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Choose the World You Want this Fairtrade Fortnight

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Stourbridge Fairtrade is inviting people to attend a live event and online festival this Fairtrade Fortnight (21 February – 6 March).

Stourbridge Fairtrade Group will be hosting their event at St Thomas’s Church Hall on Saturday 5 March from 10am to 1.30pm to show people the range of ways they can create the Fair world they want.

Local organisations sharing Fairtrade’s environmental concerns - including Friends of the Earth and the Repair Café – will be taking part with displays, Traidcraft foods for sale, activities for children and Fairtrade refreshments to enjoy.

Jane Williamson from Stourbridge Fairtrade said:

We can all choose to make a difference to the fortunes of farmers and producers around the world by choosing products and food bearing the “Fairtrade Mark”. Fairtrade Standards encourage producers to protect the environment by improving soil, planting trees, conserving water and avoiding pesticides. At the same time, Fairtrade makes training available to producers so that they can use the latest agricultural methods, such as intercropping and shade-grown coffee to adapt to climate change.
In our local shops, online or wherever you shop please look out for the logo on tea, coffee, chocolate, wine, spices, sugar, flowers and other items.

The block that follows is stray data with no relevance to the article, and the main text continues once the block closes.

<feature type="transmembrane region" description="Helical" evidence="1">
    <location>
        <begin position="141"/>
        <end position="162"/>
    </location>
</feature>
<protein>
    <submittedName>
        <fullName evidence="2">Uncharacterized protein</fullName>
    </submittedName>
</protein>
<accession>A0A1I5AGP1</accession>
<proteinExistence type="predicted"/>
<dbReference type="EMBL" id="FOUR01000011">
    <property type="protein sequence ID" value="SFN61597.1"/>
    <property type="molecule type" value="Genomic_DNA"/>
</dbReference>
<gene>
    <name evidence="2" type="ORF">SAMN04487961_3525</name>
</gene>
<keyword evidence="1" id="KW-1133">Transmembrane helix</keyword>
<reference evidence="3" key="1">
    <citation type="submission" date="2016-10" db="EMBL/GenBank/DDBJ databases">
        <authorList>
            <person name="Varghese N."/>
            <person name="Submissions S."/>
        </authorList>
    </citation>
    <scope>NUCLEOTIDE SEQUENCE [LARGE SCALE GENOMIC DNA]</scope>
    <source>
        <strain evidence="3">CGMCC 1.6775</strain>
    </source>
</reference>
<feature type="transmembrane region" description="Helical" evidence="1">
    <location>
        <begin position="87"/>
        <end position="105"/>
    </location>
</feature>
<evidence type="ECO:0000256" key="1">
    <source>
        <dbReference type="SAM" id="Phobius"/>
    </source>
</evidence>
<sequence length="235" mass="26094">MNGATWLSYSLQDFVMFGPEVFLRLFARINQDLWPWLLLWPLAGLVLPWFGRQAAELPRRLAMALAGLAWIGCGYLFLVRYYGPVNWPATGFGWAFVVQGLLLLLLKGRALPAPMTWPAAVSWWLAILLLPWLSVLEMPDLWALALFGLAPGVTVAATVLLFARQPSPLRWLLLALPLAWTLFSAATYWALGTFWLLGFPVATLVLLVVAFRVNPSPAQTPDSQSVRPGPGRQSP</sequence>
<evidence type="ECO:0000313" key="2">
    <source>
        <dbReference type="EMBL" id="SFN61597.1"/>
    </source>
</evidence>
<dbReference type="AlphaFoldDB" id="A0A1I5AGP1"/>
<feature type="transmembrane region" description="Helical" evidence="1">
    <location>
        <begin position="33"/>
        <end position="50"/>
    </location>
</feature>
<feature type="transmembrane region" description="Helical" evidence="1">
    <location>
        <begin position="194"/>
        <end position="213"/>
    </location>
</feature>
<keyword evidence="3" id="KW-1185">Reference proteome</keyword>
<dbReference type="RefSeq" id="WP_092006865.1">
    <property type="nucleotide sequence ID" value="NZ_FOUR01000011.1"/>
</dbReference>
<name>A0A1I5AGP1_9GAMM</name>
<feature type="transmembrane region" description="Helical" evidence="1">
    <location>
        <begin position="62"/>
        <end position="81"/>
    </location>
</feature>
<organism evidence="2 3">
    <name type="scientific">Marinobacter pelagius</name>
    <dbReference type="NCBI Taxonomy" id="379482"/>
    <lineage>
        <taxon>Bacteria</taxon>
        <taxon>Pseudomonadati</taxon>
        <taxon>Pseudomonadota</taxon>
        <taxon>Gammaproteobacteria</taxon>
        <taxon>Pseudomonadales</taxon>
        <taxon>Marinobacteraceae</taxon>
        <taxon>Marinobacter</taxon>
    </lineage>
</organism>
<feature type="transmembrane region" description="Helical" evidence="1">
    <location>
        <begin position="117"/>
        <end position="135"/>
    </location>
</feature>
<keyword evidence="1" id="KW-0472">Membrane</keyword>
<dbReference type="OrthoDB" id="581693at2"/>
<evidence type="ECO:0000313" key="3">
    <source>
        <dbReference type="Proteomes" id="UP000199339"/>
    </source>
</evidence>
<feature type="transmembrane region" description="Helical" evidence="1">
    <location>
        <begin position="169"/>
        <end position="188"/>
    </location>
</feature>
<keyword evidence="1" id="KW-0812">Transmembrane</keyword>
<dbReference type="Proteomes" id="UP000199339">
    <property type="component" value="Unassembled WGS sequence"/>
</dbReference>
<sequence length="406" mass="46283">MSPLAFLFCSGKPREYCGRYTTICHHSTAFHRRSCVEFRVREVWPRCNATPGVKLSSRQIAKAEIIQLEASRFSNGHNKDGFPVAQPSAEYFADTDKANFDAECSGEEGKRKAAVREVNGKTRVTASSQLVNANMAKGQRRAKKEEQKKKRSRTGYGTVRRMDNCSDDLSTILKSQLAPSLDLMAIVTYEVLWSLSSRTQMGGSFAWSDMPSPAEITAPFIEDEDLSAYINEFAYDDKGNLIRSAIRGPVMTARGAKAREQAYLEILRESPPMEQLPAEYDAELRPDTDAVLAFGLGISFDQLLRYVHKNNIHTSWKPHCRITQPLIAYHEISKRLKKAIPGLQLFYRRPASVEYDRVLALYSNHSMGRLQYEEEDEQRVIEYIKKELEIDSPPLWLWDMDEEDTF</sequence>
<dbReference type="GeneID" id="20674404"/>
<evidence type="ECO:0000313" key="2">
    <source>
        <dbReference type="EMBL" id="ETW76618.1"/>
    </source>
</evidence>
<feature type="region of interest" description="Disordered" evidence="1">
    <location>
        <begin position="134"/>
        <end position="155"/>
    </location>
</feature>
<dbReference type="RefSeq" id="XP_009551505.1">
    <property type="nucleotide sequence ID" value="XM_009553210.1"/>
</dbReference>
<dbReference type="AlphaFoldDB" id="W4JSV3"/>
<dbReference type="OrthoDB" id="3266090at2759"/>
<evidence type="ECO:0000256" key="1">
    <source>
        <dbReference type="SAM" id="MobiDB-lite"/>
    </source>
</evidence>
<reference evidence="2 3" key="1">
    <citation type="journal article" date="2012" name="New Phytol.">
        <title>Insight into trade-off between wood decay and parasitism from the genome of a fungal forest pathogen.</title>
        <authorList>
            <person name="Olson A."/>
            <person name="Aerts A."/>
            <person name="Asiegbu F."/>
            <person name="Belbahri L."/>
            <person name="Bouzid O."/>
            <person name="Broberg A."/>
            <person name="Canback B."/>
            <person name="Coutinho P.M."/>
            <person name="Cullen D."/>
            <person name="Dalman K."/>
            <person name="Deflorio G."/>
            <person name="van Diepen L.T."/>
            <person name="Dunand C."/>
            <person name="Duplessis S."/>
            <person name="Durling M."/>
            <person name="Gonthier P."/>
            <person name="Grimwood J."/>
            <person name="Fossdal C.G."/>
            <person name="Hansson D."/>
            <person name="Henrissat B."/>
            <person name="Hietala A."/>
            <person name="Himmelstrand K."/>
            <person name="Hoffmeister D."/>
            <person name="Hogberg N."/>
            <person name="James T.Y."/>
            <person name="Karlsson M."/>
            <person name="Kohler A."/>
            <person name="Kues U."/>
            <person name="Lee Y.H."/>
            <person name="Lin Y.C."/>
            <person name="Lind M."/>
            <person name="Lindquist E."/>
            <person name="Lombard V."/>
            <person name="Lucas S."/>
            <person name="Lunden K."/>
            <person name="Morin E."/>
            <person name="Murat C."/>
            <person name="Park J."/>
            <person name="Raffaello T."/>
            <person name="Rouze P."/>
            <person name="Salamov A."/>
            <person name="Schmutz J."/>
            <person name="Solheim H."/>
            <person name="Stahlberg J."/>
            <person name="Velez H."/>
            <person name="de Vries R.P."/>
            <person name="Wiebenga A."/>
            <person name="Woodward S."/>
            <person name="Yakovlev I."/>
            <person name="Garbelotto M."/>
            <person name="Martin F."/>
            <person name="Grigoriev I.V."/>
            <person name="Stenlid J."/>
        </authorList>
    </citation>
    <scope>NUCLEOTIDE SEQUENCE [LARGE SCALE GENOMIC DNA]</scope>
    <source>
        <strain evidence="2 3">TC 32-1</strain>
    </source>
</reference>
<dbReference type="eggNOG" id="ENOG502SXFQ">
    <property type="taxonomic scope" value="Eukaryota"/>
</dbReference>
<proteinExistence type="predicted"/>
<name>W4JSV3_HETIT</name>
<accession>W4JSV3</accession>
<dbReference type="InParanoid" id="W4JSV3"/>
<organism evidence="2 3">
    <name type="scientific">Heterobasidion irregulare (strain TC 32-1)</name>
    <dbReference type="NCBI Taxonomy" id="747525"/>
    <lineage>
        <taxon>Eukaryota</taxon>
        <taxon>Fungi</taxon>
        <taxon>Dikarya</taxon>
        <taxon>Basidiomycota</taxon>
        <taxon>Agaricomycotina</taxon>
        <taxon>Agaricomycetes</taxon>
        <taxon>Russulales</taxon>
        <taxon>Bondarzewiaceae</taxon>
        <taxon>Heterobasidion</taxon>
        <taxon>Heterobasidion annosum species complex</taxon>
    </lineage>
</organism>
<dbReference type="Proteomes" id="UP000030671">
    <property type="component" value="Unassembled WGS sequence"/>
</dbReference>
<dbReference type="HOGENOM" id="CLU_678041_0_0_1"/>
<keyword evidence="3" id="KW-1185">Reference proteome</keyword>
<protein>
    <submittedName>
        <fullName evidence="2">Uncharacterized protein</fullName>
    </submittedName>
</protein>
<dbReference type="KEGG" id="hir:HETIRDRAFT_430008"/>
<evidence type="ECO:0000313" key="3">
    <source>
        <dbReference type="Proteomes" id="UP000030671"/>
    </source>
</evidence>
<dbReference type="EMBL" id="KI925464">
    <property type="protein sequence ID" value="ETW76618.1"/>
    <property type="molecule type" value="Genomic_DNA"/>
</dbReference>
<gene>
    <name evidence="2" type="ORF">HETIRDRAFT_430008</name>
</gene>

Mr Kouamé N’dri Benjamin-Francklin, a cocoa farmer from Côte D’Ivoire says financial support is a vital element of ensuring that farmers in low-income nations have the tools they need to tackle the increasingly destructive impacts of the climate crisis.

Says Mr Kouamé:

If we carry on planting when we have always done before, when there is no rain and it is so hot, whatever we try to grow is destroyed. Then there is nothing to harvest. That has been happening now for years and production has massively decreased. Because of that, our incomes have massively decreased.
What is more, the little that we can sell isn’t paid at the price it should be paid. Cocoa farmers only earn 3% of the price of a chocolate bar. That’s really sad, being a farmer shouldn’t be a route to poverty.

Patrick Harley, leader of Dudley Council said:

We continue to support the work of Stourbridge Fairtrade and encourage people to do their bit by checking that the bar of chocolate, bananas, tea bags or jar of coffee they buy is Fairtrade.
The Fairtrade Mark on a product means that farmers in the developing world have been paid a fair guaranteed amount that covers their costs of production and also gives them extra money, called the Fairtrade Premium. This helps them fund improvements for their communities. These might be educational and health projects or important adaptations that farmers must now make to cope with Climate Change.

Dudley’s other Fairtrade Town, Sedgley will be running a coffee morning at the community Centre on Sat 19 February from 10am until 12pm organised by Sedgley Fairtrade Initiative. There will be Fairtrade stalls, refreshments and a raffle.

The national Fairtrade Foundation website is full of information about the Choose the World You Want Festival featuring panel discussions, performances, workshops and collaborations between the Fairtrade Foundation and retailers, chefs and high-profile names in the world of food and sustainability.

For people who can’t attend the coffee mornings in Stourbridge and Sedgley, information and ideas about how people can help make a difference can be found at the online event

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